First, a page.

Right from the beginning of the first plans we ever discussed for the build there was one particular bit of wood I knew had to be included. It took us over two years to get all of the neccessary permissions (internal and external) finalise the plans and get enough funding to get the project off the ground. Sometimes it seemed like it would never happen, but we were determined, probably had a fair slice of good luck and had a lot of freinds out there who supported us and helped us along the way.

In Cornwall the Rowan tree is held in particularly high regard. It’s thought to bring luck and to keep evil spirits at bay. You often find them planted at the entrances to properties, I have even seen them growing right next to front doors. I remember one of the guys I used to work with would always say you should be careful about cutting a Rowan, in case the witches get you. I’m not sure I believe in witches, but I do believe in luck, and right from the start wanted to find a special piece of rowan to put into the building.

I’ve always tried to encourage as many Rowans as possible on Black Down, they are great for wildlife, the blossom in the spring is a vital source of nectar, and the berries are a good food source for the birds in the late summer and autumn. I’m not sure if its my imagination, but this year the berries seem to have been a particularly vibrant red, lighting up any walk across the local commons.

Last winter when we were coppicing in the woods at Swan Barn Farm we came across a rowan that had been coppiced several times before. After wondering what uses its wood had been put to on the previous occasions when it had been coppiced I realised just where it ought to go this time.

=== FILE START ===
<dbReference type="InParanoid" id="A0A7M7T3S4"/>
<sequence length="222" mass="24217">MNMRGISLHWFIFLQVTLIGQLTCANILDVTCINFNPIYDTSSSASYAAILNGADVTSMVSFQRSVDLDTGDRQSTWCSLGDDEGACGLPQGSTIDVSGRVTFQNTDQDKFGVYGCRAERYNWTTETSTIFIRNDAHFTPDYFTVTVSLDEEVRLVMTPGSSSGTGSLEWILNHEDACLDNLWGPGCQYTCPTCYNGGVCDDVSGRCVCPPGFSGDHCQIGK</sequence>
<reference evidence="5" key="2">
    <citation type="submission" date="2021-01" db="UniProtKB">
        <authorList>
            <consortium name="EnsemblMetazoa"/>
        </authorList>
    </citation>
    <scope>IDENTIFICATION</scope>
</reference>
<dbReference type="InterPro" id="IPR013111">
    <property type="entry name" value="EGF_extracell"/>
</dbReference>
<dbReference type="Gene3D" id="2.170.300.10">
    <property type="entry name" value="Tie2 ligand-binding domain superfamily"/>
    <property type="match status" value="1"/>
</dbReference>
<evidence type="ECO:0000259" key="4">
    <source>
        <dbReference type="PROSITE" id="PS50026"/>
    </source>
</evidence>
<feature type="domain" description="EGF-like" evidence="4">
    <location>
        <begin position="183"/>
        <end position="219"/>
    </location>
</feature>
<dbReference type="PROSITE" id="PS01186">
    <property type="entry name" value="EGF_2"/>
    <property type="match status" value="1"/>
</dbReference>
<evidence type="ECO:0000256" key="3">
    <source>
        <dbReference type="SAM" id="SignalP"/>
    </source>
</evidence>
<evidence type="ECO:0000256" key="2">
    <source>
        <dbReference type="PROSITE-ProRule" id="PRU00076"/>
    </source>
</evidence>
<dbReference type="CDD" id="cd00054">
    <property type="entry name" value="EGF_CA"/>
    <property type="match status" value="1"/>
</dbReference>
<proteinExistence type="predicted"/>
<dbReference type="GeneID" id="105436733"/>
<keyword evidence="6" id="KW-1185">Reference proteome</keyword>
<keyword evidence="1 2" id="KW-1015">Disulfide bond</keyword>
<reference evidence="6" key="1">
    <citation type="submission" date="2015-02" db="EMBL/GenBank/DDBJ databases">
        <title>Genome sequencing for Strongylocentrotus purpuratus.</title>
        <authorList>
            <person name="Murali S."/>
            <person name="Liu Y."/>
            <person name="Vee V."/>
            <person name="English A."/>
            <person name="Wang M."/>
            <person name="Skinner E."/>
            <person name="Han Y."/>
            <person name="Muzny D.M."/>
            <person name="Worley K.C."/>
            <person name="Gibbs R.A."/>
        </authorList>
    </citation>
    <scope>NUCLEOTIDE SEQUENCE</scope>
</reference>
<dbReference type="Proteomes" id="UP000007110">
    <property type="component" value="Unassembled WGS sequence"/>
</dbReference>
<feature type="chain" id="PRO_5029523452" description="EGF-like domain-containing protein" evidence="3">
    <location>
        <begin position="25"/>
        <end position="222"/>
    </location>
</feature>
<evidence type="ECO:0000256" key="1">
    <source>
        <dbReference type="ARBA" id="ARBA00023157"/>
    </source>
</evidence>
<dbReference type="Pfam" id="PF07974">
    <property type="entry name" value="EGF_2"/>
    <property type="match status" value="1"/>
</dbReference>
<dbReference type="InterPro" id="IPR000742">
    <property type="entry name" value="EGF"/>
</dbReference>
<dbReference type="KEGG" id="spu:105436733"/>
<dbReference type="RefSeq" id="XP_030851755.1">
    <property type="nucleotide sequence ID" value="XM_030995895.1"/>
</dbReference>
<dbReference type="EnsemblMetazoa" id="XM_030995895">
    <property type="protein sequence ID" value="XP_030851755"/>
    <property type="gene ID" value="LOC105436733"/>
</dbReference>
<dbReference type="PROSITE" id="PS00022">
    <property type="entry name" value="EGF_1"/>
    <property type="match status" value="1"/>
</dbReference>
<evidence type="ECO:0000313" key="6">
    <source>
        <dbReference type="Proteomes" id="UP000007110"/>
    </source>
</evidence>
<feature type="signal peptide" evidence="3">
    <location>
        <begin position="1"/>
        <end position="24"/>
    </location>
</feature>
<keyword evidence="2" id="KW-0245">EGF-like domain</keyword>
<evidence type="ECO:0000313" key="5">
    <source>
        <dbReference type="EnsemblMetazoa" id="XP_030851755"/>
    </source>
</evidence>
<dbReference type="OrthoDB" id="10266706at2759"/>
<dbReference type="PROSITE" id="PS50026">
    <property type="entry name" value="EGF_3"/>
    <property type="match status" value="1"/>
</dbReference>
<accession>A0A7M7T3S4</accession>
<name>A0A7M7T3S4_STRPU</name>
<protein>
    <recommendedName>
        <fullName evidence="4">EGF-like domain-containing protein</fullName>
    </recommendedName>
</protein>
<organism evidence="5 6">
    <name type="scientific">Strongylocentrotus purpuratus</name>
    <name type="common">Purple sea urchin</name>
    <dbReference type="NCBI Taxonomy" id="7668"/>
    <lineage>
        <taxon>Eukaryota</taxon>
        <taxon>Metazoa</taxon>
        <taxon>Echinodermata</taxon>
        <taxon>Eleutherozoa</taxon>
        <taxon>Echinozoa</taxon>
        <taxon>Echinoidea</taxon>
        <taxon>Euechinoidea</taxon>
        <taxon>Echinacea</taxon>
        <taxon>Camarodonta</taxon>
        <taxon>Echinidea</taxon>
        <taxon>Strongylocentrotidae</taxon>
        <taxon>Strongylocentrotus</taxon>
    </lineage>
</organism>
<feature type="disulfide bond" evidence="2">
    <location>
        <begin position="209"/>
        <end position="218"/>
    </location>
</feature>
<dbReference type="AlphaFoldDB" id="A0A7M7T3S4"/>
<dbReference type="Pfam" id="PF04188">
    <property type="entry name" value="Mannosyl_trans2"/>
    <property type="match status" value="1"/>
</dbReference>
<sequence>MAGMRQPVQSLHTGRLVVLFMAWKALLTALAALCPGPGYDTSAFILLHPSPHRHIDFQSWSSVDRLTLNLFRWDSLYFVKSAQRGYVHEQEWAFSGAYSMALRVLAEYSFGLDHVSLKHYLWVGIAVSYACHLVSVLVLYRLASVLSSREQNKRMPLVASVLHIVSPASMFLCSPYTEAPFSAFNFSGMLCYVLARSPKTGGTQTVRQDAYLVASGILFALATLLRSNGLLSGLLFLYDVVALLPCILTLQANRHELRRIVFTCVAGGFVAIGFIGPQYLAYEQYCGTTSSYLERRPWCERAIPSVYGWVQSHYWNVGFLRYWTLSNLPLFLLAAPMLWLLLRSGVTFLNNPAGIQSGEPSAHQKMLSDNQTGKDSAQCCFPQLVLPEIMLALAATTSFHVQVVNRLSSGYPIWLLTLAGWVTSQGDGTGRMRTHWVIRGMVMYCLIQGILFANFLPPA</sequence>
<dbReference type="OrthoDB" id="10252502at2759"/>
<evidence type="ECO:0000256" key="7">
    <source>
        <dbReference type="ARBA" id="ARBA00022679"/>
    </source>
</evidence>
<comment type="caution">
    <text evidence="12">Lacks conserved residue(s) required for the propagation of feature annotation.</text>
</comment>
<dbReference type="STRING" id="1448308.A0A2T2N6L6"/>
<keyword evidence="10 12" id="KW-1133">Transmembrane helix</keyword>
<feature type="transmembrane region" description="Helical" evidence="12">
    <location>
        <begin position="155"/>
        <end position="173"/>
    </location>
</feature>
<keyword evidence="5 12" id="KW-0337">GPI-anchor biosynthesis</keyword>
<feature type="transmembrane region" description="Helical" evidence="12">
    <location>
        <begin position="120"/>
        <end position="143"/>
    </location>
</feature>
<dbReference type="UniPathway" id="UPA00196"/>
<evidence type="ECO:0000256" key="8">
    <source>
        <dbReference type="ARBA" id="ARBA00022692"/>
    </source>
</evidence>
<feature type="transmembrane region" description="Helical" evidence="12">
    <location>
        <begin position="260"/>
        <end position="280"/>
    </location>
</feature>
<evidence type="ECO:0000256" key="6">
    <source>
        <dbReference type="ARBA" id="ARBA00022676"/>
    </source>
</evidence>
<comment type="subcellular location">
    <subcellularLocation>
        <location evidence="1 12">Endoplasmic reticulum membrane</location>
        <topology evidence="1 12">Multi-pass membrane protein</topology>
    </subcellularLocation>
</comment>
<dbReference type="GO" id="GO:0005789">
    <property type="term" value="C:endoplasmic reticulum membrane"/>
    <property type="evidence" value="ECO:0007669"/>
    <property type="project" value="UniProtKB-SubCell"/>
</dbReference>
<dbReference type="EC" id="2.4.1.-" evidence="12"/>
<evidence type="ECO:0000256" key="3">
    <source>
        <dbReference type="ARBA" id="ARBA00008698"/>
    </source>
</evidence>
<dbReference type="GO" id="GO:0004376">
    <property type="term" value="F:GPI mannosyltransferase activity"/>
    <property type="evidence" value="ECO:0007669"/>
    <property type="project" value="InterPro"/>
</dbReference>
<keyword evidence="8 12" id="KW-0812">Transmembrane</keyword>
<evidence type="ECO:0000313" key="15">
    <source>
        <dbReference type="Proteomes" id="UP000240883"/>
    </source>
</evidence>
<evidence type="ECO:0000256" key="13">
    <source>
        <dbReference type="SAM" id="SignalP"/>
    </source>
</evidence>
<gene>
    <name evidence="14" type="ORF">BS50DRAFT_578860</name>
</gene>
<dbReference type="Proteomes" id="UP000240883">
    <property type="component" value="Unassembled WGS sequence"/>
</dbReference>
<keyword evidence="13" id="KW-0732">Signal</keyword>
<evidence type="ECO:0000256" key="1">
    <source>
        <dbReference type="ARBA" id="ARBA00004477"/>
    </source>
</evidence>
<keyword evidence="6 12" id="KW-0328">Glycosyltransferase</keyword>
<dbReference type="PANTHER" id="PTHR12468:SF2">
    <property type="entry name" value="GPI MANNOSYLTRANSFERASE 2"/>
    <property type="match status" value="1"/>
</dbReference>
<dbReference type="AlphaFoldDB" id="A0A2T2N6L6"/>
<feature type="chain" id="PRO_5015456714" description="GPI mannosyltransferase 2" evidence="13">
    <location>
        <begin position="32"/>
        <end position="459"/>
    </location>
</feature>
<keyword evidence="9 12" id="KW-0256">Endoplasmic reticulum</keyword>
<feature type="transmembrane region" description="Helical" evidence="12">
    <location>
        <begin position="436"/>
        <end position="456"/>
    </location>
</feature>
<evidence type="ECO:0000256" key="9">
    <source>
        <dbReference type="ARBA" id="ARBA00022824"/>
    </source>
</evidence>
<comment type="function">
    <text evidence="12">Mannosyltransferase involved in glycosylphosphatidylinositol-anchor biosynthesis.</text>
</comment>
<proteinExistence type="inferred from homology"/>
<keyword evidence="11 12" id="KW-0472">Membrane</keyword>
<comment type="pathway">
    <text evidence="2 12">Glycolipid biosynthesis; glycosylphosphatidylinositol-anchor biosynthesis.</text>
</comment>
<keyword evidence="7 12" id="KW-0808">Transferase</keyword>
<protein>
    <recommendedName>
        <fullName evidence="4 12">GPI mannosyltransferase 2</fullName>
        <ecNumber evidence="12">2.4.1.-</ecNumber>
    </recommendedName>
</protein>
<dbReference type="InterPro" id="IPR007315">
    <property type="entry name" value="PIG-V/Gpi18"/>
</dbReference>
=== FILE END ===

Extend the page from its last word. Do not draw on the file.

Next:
It was a bitter day, in fact I remember it being a pretty bitter winter, but we were really enjoying knowing where the products of the woodland were going to be used in the coming year.

We saved the piece of Rowan that was cut that day, and brought it back to the build site with the rest of the timber we extracted. I had been thinking that it needed to go in the threshold of the front door, but it was pointed out to me that it might be disrespectful to step over it, I realised that the right place for it to go was over the door, most people who go under it probably wont notice, but I thought it was important to do something to mark the entrance, make it special, and give a bit of a nod towards the good luck that has brought us this far.

The other day its bark was peeled and it went onto the mill.

This was used to put a flat profile on it so it could be mounted.

Dylan made a great job of mounting it above the front door, you can see it here with the straw bales being trimmed up in the background.

Its not the most durable or hardy species in the world by any means, I don’t know how long it will last, but for me it binds up within it much of the feeling that has gone into the project.

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